Time Saving Tips and Article
in the February/March 2012 Issue of
Canadian Florist Magazine
Mothers’ day is one of the busiest days in the florist calendar. It is also one of the most demanding due to the varied clientele. Mother’s day bridges generations, cultures, gender and taste, with each customer searching for that all important thank you floral gift.
Many of the customers are also infrequent buyers of floral arrangements and may not have a clear idea of what they are looking for, which taxes the florist even further. This is when time is the florist’s most valuable resource, and though we can’t give you more, we can help you make the most of the time you have.
Tips and tricks are tools, just like your secateurs. They are intended to save moments when moments are precious, and are best kept handy, in plain sight where you can reach for them without thought. For your convenience the tips are arranged in a cut-out and keep poster, to avoid frustration and solve design problems in no time.
Butterfly hair clips: Even though most types of glue we use in floral design dries fairly quickly, we still sometimes need a bit of help to speed things up. Cut out the pins from the inside of tiny butterfly hair clips for the most perfect little claws to hold tiny bits in place while the glue dries, leaving your hands free to continue with the design. It fits nicely around most stems without pinching or bruising and is surprisingly strong.
Prevent teeth marks when bending soft wire with pliers. Even long nose pliers without grooves still damage soft aluminum wire. Open your pliers and wrap each side with the smallest band aid plaster, pad side in.
Positioning a flower under water using a magnet: Flowers tend to float on water and you need some kind of a sinker to submerge or suspend them in the water. Glue the thin side of a corsage magnet to the back of the flower head and place the powerful thicker half outside the vase. This will not only sink the flowers but it will also be easy to move the magnet and position each flower to sit exactly where you want it.
Egg white keeps tulips in tight bud: Sometimes you want to preserve the graphic look of a tight bud flower head for as long as possible. To prevent flowers from opening paint the petal edges with egg white. This also works well with lilies or any flower that has a closed pod shaped bud. To remove the egg white just bathe the petals with a cotton bud soaked in warm water and the flower will pop open.
Reflex tulip petals: To create a full tulip bloom, let the tulip dehydrate out of water for a few minutes. Place your thumb behind the thick part of the petal where it connects to the stem and pop it back and open. If the petal resist or tears wait a few minutes more before trying again. This works best with mature tulips.
Curve stems: The best way to curve a soft spongy stem such as callas or tulips is to let it dehydrate for a few minutes to make sure it doesn’t snap when you bend it and then to gently message the stem into a curve.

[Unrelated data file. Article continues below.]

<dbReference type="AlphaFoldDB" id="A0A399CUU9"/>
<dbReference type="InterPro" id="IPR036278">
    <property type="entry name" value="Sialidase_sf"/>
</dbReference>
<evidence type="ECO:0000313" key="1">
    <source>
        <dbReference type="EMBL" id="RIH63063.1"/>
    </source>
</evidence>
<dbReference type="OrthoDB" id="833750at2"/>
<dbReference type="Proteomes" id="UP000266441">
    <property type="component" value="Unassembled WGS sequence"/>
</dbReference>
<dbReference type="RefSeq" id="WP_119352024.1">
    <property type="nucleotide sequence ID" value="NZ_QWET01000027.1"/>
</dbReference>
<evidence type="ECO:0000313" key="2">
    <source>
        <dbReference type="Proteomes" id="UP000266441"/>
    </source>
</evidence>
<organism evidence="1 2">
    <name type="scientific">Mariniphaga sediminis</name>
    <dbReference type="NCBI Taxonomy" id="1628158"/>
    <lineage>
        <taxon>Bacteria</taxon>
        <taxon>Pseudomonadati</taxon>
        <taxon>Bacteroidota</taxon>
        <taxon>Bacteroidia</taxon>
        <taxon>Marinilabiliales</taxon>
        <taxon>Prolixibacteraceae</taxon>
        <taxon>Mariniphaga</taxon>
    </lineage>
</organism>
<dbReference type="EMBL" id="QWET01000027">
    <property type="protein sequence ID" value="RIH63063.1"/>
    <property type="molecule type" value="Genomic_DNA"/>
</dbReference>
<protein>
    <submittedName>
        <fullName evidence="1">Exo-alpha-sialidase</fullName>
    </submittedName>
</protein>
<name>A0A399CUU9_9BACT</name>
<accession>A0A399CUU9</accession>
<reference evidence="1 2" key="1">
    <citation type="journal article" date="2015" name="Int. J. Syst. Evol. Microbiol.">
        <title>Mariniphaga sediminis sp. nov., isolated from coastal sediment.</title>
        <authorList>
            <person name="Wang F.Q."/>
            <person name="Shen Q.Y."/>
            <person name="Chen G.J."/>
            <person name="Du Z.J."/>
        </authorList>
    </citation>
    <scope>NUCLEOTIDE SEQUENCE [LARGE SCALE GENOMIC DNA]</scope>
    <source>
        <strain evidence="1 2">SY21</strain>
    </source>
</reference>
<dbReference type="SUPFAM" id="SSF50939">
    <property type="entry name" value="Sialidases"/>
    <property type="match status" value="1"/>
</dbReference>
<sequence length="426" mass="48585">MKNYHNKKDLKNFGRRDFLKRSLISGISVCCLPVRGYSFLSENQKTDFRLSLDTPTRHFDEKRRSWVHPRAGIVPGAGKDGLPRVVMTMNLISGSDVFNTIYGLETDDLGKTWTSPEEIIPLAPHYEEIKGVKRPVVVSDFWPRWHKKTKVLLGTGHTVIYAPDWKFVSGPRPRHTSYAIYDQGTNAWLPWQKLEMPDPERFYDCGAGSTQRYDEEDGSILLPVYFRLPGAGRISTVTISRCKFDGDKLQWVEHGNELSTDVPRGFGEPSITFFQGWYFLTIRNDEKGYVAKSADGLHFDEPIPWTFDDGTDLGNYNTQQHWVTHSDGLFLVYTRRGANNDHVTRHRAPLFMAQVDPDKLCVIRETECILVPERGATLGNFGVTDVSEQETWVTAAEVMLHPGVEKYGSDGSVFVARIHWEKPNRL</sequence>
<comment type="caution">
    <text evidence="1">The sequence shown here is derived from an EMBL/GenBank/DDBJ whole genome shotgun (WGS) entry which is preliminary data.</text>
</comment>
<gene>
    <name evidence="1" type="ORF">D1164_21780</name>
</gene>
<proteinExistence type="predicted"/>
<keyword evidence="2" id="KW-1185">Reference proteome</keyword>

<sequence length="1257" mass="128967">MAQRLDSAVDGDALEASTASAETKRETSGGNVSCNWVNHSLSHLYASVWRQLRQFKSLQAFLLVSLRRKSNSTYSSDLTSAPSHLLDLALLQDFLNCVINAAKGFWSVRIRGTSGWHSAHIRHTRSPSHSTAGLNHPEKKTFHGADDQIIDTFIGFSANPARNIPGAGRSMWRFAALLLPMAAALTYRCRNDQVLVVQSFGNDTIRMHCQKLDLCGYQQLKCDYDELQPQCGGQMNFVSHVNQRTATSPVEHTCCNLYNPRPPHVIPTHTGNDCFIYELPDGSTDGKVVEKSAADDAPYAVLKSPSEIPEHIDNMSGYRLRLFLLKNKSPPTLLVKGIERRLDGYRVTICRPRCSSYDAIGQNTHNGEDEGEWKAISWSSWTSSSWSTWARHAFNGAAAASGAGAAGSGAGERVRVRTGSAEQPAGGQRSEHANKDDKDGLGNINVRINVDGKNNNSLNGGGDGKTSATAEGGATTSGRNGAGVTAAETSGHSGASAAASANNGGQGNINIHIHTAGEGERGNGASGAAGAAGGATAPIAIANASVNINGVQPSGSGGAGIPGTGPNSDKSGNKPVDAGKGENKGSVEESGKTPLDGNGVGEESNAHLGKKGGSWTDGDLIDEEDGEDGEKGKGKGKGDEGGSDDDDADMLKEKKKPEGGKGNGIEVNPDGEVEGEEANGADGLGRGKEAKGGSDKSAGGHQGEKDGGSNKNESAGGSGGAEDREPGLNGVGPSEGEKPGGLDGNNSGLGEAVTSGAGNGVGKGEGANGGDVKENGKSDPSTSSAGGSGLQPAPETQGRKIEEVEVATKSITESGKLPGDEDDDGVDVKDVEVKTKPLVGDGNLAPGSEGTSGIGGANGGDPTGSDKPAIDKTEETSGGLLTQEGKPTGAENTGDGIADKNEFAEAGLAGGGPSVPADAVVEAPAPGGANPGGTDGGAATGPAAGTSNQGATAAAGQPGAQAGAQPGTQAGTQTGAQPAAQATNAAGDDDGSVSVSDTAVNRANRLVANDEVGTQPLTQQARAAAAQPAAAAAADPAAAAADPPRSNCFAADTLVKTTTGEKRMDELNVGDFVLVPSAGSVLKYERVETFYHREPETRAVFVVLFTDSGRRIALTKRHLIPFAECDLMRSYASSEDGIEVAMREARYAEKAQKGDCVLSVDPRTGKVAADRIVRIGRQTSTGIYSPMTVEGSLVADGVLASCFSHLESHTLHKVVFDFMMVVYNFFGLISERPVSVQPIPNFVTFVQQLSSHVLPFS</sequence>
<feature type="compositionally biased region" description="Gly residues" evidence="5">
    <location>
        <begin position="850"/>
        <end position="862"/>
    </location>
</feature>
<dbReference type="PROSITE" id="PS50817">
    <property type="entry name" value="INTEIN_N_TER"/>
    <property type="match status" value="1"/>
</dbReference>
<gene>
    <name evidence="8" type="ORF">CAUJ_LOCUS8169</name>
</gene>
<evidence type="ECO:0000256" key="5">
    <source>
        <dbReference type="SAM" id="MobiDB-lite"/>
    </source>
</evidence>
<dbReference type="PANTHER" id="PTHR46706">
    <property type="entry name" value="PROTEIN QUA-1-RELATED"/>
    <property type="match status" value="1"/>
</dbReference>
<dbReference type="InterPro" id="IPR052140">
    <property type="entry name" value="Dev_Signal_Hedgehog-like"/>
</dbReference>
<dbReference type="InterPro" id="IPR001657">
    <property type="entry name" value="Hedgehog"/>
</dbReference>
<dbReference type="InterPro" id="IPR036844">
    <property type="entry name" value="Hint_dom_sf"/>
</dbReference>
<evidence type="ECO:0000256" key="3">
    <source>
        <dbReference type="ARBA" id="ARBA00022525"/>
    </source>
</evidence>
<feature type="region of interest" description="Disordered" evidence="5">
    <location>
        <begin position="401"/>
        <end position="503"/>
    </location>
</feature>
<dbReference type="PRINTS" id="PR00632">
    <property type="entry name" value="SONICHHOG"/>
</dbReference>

Removing Oasis Floral adhesive spills: The last thing you need when you are busy is to struggle to remove a sticky glue spill from your flowers or hands. The easiest way to clean Oasis Floral Adhesive is with Oasis Floral Adhesive. Dip a wooden skewer back into the glue tube, set it aside to become tacky and then use it to dab and roll and lift away glue spills. This works on plant material, tools, fabric and skin
Clear underwater design: In underwater designs it is best to avoid flower food and add a few drops of household bleach to keep the water clear.
Color predictions: Look at the magazine covers in a bookshop, note all the color combinations? Magazines spend thousands of dollars making sure their cover designs are right on trend. Take note of the recurring themes and you will be right on trend too. The added bonus is that magazines are usually working a few months in advance giving you time to order your supplies and still be ahead of the trend curve.
Photo perspective. Sometimes when you are struggling with a design you get so involved in the process that it becomes really hard to keep perspective on what exactly is wrong. The fastest and easiest way to get a fresh look at the design is to take a picture. Looking at the photographic image is like a fresh pair of eyes and you will quickly spot what you would like to change.
Bonus: Above all else, remember to focus on the customer and the design in front of you, finishing before starting with the next. Your dedicated attention will be rewarded multiple times over.
Thank you Canadian Florist Magazine for inviting me to be part of your February/March issue. It is an inspirational resource for all Florists. Have a look at the online magazine.
For the original Tutorials mentioned in this article and additional pictures: